All go for MeeGo as Samsung rumoured to be interested in bada link up

Platform could underpin Korean firm's OS

All go for MeeGo as Samsung rumoured to be interested in bada link up
When Nokia publicly backed away from MeeGo following its strategic partnership with Microsoft, the platform's future looked especially bleak.

Intel's best efforts to keep up appearances have so far failed to raise the profile of the OS, and the launch of Nokia's one and only MeeGo device N9 – which is currently shipping to retail in Europe – looks to be both the beginning and the end of the platform's time on the shop shelves.

Reports emanating from Germany, however, suggest Limo Foundation members – Samsung, Panasonic and NEC included – are now sniffing around the platform with a view to tapping into its technology.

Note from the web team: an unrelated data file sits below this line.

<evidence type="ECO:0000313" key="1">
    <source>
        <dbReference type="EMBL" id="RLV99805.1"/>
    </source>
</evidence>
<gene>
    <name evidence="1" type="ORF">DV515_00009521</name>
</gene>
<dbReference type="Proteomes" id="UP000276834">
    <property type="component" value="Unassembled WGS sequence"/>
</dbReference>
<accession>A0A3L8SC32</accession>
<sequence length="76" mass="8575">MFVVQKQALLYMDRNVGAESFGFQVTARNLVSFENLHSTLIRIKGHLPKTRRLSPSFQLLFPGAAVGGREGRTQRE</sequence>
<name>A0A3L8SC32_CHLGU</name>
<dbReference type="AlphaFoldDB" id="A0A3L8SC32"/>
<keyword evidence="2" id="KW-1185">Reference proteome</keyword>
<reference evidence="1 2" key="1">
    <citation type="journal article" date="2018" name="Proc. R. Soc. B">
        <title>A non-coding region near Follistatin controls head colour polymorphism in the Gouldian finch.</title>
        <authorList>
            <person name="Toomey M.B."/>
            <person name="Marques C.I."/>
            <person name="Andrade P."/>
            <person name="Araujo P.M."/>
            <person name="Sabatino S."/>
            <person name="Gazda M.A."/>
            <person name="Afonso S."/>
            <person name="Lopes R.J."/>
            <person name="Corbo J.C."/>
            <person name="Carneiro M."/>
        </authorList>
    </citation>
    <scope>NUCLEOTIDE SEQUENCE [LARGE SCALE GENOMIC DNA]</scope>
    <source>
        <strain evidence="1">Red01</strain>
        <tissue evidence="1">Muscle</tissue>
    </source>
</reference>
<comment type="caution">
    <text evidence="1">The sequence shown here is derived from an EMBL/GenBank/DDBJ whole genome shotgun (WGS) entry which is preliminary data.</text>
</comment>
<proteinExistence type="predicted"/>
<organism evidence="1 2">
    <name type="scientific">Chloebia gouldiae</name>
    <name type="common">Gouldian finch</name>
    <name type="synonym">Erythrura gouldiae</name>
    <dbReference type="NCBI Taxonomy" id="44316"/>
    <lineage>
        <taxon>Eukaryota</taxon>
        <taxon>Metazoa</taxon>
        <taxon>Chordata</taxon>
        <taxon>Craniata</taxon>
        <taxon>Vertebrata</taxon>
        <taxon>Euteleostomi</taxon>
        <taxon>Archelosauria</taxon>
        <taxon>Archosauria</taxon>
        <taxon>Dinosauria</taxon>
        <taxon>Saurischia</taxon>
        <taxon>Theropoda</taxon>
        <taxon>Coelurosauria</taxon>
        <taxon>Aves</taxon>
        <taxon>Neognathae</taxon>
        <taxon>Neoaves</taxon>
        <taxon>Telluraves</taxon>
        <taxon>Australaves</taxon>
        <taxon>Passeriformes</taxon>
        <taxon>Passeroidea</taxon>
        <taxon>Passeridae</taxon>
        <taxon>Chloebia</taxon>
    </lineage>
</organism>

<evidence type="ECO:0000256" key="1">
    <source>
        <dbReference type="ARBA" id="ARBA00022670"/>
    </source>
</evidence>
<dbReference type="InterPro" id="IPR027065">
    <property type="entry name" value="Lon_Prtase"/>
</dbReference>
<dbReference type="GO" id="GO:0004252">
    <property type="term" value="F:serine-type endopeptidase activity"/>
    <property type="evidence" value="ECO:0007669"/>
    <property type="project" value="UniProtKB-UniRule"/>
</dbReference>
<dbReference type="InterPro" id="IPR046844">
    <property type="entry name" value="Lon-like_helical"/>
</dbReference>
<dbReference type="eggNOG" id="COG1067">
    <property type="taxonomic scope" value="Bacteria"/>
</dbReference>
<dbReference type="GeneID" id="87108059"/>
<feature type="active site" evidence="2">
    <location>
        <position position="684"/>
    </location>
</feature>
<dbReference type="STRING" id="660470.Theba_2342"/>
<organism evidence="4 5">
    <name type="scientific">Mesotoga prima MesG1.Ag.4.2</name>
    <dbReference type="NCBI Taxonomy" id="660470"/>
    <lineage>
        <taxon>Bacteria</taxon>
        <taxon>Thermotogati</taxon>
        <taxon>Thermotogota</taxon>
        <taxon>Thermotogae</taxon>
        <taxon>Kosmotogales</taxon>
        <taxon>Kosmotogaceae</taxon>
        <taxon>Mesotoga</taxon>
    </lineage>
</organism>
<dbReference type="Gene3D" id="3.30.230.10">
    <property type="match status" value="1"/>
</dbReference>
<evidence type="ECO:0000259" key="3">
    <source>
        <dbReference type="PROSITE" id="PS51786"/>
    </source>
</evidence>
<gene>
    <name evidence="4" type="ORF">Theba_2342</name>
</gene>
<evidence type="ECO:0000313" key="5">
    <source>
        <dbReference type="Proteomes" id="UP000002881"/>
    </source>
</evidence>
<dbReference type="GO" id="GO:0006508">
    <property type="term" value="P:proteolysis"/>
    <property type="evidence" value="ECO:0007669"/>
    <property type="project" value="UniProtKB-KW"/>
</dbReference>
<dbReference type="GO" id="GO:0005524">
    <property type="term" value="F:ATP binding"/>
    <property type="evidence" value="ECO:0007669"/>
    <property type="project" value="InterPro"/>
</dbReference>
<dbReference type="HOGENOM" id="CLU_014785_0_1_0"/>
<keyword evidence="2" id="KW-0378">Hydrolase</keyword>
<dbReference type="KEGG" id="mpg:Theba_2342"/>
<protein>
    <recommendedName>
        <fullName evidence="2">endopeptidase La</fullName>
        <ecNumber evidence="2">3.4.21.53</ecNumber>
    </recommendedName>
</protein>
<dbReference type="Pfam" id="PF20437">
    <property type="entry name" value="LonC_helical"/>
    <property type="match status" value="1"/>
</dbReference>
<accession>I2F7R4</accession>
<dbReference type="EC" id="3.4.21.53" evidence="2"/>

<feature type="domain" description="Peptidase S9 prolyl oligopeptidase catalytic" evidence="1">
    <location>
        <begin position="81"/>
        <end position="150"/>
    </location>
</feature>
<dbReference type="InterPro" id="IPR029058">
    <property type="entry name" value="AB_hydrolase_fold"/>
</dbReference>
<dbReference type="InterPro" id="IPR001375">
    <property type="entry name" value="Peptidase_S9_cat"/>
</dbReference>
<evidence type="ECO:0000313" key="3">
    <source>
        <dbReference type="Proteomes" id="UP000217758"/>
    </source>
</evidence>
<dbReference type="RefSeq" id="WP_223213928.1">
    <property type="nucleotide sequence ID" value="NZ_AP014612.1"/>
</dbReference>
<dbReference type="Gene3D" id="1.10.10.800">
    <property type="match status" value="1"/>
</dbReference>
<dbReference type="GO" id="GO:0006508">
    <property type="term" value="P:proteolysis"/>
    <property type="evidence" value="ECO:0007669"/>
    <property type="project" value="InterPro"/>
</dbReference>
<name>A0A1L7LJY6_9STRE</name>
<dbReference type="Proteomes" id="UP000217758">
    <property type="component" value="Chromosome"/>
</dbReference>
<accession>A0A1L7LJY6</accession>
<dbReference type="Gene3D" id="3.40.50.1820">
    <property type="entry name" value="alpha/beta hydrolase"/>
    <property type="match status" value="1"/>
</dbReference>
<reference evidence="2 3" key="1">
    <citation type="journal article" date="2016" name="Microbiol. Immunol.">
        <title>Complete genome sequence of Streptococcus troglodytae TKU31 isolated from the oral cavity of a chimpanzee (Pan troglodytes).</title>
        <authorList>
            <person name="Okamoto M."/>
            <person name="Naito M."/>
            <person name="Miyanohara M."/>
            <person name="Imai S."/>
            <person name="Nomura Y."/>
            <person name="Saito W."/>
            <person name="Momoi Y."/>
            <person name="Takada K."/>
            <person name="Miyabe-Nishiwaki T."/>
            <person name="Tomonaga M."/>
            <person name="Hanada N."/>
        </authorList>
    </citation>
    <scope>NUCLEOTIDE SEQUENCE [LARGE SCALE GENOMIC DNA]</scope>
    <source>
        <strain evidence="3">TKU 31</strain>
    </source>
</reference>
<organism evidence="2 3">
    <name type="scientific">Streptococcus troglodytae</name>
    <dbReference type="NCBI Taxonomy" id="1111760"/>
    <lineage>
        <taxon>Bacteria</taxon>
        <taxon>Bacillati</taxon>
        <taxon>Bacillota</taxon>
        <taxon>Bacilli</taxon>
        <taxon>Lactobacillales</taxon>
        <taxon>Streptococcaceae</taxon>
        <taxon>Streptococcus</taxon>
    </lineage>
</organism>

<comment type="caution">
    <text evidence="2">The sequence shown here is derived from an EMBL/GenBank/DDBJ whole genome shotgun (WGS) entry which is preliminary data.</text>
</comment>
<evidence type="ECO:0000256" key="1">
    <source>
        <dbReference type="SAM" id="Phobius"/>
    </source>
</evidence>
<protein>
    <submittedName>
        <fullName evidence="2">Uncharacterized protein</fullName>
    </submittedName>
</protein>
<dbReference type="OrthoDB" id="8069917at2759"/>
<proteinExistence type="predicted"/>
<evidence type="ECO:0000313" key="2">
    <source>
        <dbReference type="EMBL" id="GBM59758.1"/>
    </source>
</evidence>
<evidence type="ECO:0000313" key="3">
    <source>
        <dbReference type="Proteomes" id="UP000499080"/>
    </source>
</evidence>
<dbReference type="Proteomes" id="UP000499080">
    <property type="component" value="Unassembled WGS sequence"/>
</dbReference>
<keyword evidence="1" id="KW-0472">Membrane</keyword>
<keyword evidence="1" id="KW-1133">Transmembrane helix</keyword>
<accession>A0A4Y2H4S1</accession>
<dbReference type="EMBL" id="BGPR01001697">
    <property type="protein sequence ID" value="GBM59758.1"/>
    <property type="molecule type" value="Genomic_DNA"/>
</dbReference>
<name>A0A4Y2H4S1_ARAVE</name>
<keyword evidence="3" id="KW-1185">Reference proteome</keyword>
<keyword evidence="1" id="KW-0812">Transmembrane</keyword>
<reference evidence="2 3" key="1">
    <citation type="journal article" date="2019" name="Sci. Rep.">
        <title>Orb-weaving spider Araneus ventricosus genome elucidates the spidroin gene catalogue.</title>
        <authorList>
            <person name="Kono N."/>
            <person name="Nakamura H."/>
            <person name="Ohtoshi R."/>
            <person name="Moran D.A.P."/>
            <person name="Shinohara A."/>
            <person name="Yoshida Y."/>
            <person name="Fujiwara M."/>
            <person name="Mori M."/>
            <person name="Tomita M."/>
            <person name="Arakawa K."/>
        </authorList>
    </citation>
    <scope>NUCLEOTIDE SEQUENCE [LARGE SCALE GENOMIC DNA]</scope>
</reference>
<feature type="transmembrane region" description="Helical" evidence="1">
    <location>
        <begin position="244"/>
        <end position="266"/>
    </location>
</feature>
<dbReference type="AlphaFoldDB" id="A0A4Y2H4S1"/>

Opening up avenues

Speculation suggests the interest is in the cogs that drive MeeGo, rather than any commercial potential, but FT Deutschland claims Intel will unveil the support of one or more of said parties at Intel AppUp in Seattle, the firm's annual developer conference.

In particular, it's believed Samsung may be looking to merge MeeGo with its own OS bada in some form. Bada currently sits upon another proprietary platform – Mentor Graphics' real time OS Nucleus.

Using MeeGo as an underpinning framework instead would allow bada to tap into the operating system's strengths in touchscreen controls, while other commentators suggest the OS could still have a roll to play with tablets.

Gartner still estimates almost half a million tablets running MeeGo from manufacturers such as Acer will roll out before the end of 2011.

Either way, any announcements at AppUp are likely to revolve around accommodating MeeGo, rather than pitching it squarely at iOS or Android. Samsung is already a major backer of both Android and Windows Phone, and other OEMs offering support for MeeGo are thin to non-existent.

[source: mocoNews]

With a fine eye for detail, Keith Andrew is fuelled by strong coffee, Kylie Minogue and the shapely curve of a san serif font.